New York Governor Andrew Cuomo declared a gun violence “disaster emergency” Tuesday, characterizing the rise in gun violence in his state as a racist scourge that drags on the economy, beyond the death and injuries it inflicts on its victims.
Cuomo touted that he was the first governor in the US to so broadly label gun violence an “emergency” and treat it with the same seriousness as the COVID crisis, including using science and data to come up with gun violence solutions.
The COVID crisis, he said, was like a low tide that “exposed the ugliness on the bottom” of society, leaving people desperate — and more willing to take up guns.
He mentioned some sobering statistics: shootings have increased 38% in New York City in the last year, and 77% of those shooting victims are people of color. He said that last weekend, while 13 people in New York state died of COVID, 51 people were shot.
He outlined his plans to a cheering audience.
Among them were a “border war,” again using science and data, to keep guns from flowing into New York City from out of state. He said New York has the most restrictive gun laws in the nation but that 74% of guns used in shootings come from outside the state.
He also wants to target the “hot spots” where most shootings are happening and rebuild trust between the public and police.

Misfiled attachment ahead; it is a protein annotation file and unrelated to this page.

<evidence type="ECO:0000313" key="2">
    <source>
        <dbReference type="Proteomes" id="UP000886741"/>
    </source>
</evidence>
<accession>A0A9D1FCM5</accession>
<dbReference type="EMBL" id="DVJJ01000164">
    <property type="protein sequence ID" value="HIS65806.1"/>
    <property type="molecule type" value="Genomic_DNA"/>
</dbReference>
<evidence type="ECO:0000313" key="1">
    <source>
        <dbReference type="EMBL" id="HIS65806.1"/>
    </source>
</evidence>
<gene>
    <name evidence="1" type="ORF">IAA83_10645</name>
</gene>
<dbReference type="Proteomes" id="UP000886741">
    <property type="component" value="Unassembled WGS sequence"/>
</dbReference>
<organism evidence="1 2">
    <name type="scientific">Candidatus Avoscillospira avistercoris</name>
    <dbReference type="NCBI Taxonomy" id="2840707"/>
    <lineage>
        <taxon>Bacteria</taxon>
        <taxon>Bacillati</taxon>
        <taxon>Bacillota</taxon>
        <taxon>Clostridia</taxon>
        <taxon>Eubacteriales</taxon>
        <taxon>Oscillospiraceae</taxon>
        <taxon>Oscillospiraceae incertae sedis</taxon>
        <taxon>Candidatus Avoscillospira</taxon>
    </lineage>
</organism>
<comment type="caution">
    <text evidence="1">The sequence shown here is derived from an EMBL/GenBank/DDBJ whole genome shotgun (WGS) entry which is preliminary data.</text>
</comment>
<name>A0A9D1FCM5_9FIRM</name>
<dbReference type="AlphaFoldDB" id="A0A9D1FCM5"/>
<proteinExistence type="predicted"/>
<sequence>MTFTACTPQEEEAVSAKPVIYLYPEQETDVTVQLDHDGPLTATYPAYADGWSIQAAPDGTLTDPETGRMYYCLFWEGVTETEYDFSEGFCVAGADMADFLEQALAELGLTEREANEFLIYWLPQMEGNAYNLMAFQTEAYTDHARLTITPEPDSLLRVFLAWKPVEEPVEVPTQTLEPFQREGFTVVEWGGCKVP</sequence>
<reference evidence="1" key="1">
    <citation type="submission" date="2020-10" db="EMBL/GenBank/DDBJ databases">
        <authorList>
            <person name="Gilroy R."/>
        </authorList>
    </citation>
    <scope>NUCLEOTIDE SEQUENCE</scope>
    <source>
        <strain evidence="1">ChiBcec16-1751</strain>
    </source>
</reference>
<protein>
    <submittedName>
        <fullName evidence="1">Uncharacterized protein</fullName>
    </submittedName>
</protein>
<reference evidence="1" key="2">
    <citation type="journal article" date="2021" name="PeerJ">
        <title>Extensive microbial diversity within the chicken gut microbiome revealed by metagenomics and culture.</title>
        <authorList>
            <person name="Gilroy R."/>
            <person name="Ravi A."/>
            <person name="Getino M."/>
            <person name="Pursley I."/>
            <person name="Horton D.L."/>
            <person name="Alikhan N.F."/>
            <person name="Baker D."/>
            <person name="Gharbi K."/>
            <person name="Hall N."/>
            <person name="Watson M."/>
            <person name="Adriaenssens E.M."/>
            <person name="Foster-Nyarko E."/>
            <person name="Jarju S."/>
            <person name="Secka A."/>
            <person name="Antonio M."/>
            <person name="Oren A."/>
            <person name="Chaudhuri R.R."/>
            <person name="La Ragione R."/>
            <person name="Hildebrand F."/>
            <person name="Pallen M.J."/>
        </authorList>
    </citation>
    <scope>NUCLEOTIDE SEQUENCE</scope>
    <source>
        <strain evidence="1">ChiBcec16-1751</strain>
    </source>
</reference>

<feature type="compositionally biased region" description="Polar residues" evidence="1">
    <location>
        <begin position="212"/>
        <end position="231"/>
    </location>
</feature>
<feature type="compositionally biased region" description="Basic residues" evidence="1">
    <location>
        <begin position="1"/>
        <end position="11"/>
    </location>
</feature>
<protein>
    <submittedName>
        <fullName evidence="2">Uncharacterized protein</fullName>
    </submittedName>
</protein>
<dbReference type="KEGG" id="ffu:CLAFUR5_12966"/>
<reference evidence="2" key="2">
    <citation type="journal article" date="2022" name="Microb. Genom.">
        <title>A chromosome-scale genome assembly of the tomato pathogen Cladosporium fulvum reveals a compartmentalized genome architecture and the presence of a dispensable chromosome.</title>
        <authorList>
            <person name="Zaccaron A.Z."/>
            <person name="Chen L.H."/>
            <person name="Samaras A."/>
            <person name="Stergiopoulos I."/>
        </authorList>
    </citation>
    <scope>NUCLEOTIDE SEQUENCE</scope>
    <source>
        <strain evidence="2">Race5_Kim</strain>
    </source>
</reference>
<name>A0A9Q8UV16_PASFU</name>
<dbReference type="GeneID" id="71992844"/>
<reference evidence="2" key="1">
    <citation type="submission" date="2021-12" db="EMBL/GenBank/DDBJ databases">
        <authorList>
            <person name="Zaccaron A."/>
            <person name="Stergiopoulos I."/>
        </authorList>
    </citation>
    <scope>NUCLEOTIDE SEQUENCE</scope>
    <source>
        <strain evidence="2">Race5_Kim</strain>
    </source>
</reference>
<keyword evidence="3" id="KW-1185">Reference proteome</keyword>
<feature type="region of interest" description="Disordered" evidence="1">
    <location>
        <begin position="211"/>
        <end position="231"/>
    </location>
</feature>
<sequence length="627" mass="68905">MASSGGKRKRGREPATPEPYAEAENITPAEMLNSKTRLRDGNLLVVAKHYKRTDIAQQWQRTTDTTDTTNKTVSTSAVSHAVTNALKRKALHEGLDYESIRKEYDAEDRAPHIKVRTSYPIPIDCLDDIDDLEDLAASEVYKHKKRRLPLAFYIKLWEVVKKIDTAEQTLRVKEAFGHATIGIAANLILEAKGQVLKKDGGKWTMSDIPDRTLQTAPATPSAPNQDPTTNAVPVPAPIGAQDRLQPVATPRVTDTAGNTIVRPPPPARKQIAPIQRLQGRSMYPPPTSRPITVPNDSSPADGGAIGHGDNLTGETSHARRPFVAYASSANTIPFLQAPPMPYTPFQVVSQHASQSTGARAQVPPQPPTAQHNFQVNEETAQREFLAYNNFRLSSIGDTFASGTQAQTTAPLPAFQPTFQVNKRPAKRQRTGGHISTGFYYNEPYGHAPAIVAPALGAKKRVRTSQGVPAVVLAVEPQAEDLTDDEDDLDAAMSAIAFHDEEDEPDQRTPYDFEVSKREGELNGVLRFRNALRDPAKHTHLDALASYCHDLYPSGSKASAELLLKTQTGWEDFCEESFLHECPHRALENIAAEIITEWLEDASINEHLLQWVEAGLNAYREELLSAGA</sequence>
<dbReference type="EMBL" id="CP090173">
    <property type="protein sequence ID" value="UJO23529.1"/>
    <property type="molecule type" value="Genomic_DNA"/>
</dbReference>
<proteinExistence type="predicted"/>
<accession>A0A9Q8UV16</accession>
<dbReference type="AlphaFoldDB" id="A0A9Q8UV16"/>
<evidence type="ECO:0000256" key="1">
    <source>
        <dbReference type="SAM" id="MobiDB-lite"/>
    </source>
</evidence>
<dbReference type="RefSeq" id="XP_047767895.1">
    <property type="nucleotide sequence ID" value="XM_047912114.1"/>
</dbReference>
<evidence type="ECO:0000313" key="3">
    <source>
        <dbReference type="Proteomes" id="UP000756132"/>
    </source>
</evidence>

But Cuomo got some of his loudest applause for his wide-ranging plans to give young, at-risk kids options for jobs that could keep them from turning to violence. He said he wants to break the cycle of “street justice” with intervention programs so that when someone is shot, revenge does not come in the form of more shooting.
And he took a jab at conservative critics who have said that immigrant crime is driving the problem.
“Immigration isn’t killing Americans! Illegal guns are killing Americans!” he said.
Cuomo also talked about the economic impact that gun violence is having on New York City. He said it is easy to see why a New Yorker would be hesitant to come back to live or work in the city with the surge in gun violence.
“Why get on the train or the subway every day? That [attitude] would be devastating for the economy.”
There has been a surge in gun violence across America in 2021, especially in large cities. Chicago recorded over a hundred people wounded in shootings and over a dozen killed just during the three-day July 4th weekend.
And even jaded New Yorkers were stunned by a shooting on a Bronx street caught on video in June. Two innocent bystanders, a 10-year-old girl and her 5-year-old brother, hugged each other in terror as a gunman opened fire on another man next to them. Miraculously, the two were not hurt.
Cuomo added that his state government would invest nearly $140 million in communities to keep them safer.
A solution to gun violence, he bellowed, “won’t come from this room DOWN, it’ll come from the street UP!”
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